It should draw our attention to the fact that Russia now joins India and China as a vortex for manufacturing. Furthermore it should come as no surprise that the closure follows an announcement late last year that Mitsubishi had struck an attractive local car assembly deal with the Russian Government.
Our problem is that the high Australian dollar and declining auto tariffs make Australia a less attractive place to operate. Those countries willing to offer higher levels of industry protection, sub standard wages and conditions, low environmental standards and a growing domestic market for cars are magnets for auto companies at the moment. We cannot compete on many of these terms and we should not trade off social and environmental standards in a race to the bottom to retain or attract investment. An alternative path is needed - one that focuses on quality, reliability and sustainability. A national plan to guide the future development of the industry is urgently needed. The Australian Government's review of the industry's future is a step in this direction.
There are important lessons for industry and policymakers from the Mitsubishi closure. The first is that the closure of Mitsubishi does not signal the end of the car industry in Australia. Mitsubishi was burdened by a failed vehicle financing scheme in the US which resulted in losses of around $2.8 billion in 2003. In the wake of this, it was refused a $6.5 billion restructuring package from its majority shareholder Daimler-Chrysler. This forced Mitsubishi Executives to explore options to rationalize their ailing empire. The Adelaide operations were an easy target.
Declining domestic and export sales fuelled concern that the Lonsdale and Tonsley Park plants might be closed. These fears were partly realised in 2004 when Mitsubishi Executives in Japan announced that they would close the Lonsdale Plant within eighteen months and reduce the size of the Tonsley Park workforce resulting in the loss of 1000 jobs.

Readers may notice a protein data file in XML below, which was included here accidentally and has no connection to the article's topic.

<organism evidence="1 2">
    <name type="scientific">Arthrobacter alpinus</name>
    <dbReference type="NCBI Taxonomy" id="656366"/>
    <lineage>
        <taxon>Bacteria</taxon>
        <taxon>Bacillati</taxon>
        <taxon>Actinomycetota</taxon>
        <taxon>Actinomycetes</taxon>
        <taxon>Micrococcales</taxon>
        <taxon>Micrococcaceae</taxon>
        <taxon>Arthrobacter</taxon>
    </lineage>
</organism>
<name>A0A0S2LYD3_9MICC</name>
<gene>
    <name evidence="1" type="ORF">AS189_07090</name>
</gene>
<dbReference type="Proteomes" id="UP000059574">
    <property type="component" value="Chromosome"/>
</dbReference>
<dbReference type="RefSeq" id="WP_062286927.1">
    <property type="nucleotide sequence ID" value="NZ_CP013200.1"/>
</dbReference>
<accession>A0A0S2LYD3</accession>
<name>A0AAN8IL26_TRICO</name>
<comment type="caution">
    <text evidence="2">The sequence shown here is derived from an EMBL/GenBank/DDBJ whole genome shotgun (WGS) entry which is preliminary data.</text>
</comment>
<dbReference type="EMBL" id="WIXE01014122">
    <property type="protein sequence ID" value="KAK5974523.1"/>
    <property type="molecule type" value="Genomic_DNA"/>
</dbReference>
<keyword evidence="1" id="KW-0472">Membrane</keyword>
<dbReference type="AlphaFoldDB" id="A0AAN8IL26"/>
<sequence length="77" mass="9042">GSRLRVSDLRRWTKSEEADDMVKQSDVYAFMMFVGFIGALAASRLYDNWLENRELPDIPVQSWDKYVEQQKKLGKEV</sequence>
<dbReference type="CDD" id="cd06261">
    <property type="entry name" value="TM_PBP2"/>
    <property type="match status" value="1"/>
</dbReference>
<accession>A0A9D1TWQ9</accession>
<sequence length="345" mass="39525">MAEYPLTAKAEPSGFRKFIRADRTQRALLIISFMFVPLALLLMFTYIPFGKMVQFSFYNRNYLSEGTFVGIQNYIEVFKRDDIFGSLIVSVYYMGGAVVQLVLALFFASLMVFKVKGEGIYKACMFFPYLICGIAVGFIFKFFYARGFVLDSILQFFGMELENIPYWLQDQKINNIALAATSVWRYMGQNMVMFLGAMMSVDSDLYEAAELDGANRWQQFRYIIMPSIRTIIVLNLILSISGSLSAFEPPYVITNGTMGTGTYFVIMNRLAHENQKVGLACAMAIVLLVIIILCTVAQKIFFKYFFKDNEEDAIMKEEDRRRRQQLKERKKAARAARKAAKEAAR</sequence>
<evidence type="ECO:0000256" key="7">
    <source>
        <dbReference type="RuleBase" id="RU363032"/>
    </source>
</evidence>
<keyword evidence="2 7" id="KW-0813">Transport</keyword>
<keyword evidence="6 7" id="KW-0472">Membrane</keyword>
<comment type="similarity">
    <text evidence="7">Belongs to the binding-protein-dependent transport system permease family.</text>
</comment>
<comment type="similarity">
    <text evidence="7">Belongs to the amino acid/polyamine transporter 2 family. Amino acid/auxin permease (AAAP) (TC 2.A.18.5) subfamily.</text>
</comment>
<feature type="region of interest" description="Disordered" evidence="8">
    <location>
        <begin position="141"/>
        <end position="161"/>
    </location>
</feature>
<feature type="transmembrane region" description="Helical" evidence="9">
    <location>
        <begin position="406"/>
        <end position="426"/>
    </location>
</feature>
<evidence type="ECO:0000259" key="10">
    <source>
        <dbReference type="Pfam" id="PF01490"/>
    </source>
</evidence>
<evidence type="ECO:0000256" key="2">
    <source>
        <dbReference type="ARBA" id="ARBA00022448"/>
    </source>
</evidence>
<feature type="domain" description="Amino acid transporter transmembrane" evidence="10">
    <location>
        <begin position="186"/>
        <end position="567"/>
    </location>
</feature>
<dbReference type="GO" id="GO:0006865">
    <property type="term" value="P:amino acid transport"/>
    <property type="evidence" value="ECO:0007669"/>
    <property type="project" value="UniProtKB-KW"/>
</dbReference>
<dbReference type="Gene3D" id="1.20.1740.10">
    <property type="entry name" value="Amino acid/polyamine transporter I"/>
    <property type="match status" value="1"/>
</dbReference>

Mitsubishi's global CEO, Yoichiro Okazaki declared that the restructuring `plan is our last chance for survival as an auto maker.' Ominously he went on to say that `Considering our business circumstances...it is really hard to make any guarantee or any commitment' about the future of Mitsubishi's operations in Adelaide. In the end he did make a commitment to producing a new Magna - the 380. It was a good car but the wrong car at the wrong time. Consumer preferences were shifting to smaller, more fuel efficient `green' vehicles in response to sharply rising fuel prices and growing awareness of the need to tackle climate change. The rest is history. The 380 failed to sell in sufficient numbers to satisfy Head Office in Japan. Even if it did sell well, it is doubtful that the Adelaide factories would have been spared the axe.
The momentum for closure gathered momentum during the latter part of 2007 with the leaking of the `Project Phoenix' report - an internal review process within Mitsubishi's head office guiding the re-structuring of its operations. The report obtained by the ABC's Investigative Unit outlined four options for closure of the Adelaide operations. There was no ambiguity in the report about the operation remaining open. It stated that 'It is inevitable to exit from local production and concentrate on import business.'" The report recommended that closure could occur as early as February 2007 but suggested other options including June 2007, November 2007 or March 2008. Mitsubishi denied they had any plans to close the factory and reassured the State and Federal Government that the operations were secure. This was misleading at best.
It is clear that Mitsubishi was shopping around for a new location for car manufacturing and Russia was at the top of its list. Coming to terms with just why Russia, China and India are so attractive to auto manufacturers is a key challenge for Australian policymakers wanting to develop `real world' strategies to secure a future for the industry here.
The auto industry in Australia must be re-oriented towards the manufacture of clean green cars for domestic and export markets. The Australian Government's $500m green car fund will help to push this along, but more will need to be done. The collective purchasing power of governments in Australia should be used to create a market for green cars. Government should also introduce stricter emissions standards for vehicles in Australia to send a strong signal to manufacturers that green cars are the future of the industry. There is no time to waste.
This article appears in the February 2008 edition of The Adelaide Review